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Work-life balance? Not exactly

Family researcher talks juggling work and family while staying home

When the novel coronavirus made its way to the United States, the impact it made on day-to-day lives was unexpected and extreme. This was especially true for parents who moved their work to home and simultaneously needed to assist their children with online schooling. And the challenge isn’t going away, with an uncertain new school year that for many is beginning virtually.

One of these parents includes Kelly Chandler, family researcher and assistant professor in the College of Public Health and Human Sciences, who is a mother to two school-age girls.

“It’s already hard to fit all these different roles of being an employee, a parent or volunteer and make them work together,” she says. “Now, we’re adding on the hat of a teacher.”

Kelly, who researches how parents integrate work and family life, emphasizes the importance of well-being and having self-awareness and compassion as an employee and a parent during these tough times.

“There is plenty of research that shows your family’s well-being affects your work,” she says. “Family is the priority, and it also benefits your well-being and job performance.”

“The term ‘work-life balance’ is misleading and unrealistic. When you think of balance, you think of ‘equal,’ and these competing priorities aren’t equal, they’re very different.”

When it comes to helping children understand uncertainty and remote learning, she says open communication goes a long way.

“Within a family, it’s not just parents affecting their kids. They also have emotions, experiences and stressors that impact parents,” Kelly says.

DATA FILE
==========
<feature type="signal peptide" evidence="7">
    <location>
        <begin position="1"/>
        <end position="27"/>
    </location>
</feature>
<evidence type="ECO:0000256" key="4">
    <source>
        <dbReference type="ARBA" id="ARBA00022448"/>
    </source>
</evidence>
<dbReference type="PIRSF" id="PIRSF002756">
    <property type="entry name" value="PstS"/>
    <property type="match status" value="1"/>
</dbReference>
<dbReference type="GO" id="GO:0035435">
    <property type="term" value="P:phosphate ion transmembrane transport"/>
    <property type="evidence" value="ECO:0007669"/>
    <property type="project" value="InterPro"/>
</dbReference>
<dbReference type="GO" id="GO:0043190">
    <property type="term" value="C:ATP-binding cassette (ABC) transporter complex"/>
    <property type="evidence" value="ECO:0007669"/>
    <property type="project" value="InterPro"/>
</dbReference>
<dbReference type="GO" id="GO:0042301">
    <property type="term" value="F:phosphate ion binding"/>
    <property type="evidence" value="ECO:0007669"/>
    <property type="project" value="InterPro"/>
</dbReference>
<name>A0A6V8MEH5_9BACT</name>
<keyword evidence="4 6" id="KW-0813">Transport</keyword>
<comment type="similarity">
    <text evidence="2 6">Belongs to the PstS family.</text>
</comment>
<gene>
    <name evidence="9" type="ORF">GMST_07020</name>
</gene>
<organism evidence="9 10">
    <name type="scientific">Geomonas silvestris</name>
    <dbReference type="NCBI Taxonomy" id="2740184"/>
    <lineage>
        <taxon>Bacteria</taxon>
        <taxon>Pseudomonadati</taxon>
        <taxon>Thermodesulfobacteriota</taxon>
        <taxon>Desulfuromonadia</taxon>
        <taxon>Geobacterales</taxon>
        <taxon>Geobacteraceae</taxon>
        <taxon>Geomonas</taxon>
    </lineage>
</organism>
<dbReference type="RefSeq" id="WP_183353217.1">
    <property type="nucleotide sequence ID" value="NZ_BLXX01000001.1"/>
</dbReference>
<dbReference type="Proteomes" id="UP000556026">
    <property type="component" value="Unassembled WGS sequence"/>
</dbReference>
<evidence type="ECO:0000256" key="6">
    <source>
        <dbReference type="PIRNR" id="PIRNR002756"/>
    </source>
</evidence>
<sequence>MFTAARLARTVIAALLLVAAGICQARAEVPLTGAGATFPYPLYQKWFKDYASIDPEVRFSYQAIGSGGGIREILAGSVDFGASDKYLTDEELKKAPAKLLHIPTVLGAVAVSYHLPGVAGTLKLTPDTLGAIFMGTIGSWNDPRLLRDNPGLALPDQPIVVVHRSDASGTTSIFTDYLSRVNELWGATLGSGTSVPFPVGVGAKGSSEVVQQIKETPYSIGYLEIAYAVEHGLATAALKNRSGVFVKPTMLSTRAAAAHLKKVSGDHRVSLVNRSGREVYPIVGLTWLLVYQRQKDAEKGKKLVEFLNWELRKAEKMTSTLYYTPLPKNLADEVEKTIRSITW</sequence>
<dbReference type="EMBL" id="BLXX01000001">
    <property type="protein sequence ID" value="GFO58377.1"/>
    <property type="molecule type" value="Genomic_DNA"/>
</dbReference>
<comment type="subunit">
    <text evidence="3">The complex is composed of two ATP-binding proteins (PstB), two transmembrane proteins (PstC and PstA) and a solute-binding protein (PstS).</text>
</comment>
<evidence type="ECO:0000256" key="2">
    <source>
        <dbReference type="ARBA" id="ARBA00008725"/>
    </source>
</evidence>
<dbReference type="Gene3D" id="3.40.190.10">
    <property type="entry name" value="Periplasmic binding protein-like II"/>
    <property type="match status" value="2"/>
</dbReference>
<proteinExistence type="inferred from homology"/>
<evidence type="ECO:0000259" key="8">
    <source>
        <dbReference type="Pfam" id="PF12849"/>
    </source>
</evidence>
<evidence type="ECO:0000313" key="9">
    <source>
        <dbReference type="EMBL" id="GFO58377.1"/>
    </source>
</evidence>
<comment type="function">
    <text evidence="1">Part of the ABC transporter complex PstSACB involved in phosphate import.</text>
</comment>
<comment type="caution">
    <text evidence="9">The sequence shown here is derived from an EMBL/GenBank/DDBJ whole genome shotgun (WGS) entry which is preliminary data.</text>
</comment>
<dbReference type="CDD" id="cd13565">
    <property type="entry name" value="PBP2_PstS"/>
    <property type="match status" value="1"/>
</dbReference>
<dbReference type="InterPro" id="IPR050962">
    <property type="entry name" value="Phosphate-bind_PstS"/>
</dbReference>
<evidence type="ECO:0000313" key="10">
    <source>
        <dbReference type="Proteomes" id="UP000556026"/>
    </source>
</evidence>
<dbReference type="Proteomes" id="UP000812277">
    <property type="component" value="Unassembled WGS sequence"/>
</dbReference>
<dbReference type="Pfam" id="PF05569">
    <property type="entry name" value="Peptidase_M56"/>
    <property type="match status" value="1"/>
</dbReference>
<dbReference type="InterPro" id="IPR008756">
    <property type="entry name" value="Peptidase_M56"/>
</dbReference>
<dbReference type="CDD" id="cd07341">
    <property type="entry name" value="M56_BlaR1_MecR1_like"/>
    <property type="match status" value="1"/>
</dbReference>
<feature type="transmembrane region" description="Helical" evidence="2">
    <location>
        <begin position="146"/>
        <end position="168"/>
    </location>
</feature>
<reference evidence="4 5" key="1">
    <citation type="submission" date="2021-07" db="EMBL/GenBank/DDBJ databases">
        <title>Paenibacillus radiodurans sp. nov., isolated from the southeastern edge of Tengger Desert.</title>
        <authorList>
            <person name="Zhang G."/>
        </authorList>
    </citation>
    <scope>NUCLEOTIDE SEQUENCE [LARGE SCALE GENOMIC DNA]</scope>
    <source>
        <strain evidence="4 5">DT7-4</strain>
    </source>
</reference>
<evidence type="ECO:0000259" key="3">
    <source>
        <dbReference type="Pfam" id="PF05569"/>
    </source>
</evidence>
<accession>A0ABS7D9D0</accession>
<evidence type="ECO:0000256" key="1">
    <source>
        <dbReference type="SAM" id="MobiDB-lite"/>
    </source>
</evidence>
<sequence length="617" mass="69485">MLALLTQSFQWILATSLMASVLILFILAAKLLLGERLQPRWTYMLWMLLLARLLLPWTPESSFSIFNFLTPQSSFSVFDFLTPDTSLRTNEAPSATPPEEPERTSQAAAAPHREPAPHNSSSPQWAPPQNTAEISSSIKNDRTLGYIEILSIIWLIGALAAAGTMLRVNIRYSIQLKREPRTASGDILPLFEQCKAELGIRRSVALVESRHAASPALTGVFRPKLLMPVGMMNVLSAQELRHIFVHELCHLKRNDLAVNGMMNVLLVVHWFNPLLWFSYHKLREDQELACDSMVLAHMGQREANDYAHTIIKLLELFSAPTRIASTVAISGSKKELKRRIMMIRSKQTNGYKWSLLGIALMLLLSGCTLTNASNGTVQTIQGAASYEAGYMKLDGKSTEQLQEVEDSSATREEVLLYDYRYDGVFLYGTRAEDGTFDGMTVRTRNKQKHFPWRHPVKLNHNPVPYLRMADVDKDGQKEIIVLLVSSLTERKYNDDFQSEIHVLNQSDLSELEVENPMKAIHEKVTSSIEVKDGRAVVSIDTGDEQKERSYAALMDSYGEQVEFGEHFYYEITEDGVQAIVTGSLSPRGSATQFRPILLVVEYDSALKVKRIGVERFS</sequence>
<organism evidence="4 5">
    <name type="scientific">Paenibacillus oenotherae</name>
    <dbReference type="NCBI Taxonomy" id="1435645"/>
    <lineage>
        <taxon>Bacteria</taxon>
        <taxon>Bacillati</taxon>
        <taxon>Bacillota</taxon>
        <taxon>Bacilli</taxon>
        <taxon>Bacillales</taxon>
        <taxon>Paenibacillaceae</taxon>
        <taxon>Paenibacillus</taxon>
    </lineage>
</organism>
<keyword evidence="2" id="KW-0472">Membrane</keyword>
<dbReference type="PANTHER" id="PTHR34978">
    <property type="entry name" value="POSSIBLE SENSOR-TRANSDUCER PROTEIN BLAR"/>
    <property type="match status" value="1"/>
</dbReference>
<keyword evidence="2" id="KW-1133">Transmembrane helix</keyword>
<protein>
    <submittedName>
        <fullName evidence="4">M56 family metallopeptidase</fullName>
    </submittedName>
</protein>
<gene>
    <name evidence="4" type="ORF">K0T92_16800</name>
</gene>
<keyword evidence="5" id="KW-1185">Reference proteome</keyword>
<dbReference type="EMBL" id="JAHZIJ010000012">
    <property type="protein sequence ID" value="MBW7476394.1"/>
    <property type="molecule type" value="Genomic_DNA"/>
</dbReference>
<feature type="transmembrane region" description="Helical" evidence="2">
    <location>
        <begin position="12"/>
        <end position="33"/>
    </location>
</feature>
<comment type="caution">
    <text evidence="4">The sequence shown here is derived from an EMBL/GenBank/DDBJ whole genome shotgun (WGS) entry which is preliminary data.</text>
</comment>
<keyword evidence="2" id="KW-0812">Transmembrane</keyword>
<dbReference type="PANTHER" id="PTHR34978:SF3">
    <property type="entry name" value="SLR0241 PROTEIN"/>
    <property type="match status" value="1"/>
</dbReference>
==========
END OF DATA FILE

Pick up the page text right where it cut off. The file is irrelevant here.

When her 10-year-old daughter began to worry about virtual school meetings and felt isolated, she moved her daughter’s desk into her home office so she could experience more social connection.

“Especially with younger kids, they may be acting out because they don’t know how to express themselves. It is important for parents to figure out what is going on and ask, ‘How can we strategize?’”

Kelly also encourages parents to reconsider how they think about ‘work-life balance.’

“The term ‘work-life balance’ is misleading and unrealistic. When you think of balance, you think of ‘equal,’ and these competing priorities aren’t equal, they’re very different,” she says. “Some days, the scales tilt toward family; other days, work. Balance isn’t achieved in equal parts every day and develops over time. Instead, we should use terms like ‘work-life integration’ or ‘work-life fit,’ which promote fitting responsibilities together depending on different situations.”

This story is adapted from our “10 in 10” video series: 10 questions, in 10 minutes, with a college faculty member on a topic related to human health and well-being. Want more? Read the latest on Synergies and watch full episodes on the college’s YouTube channel.

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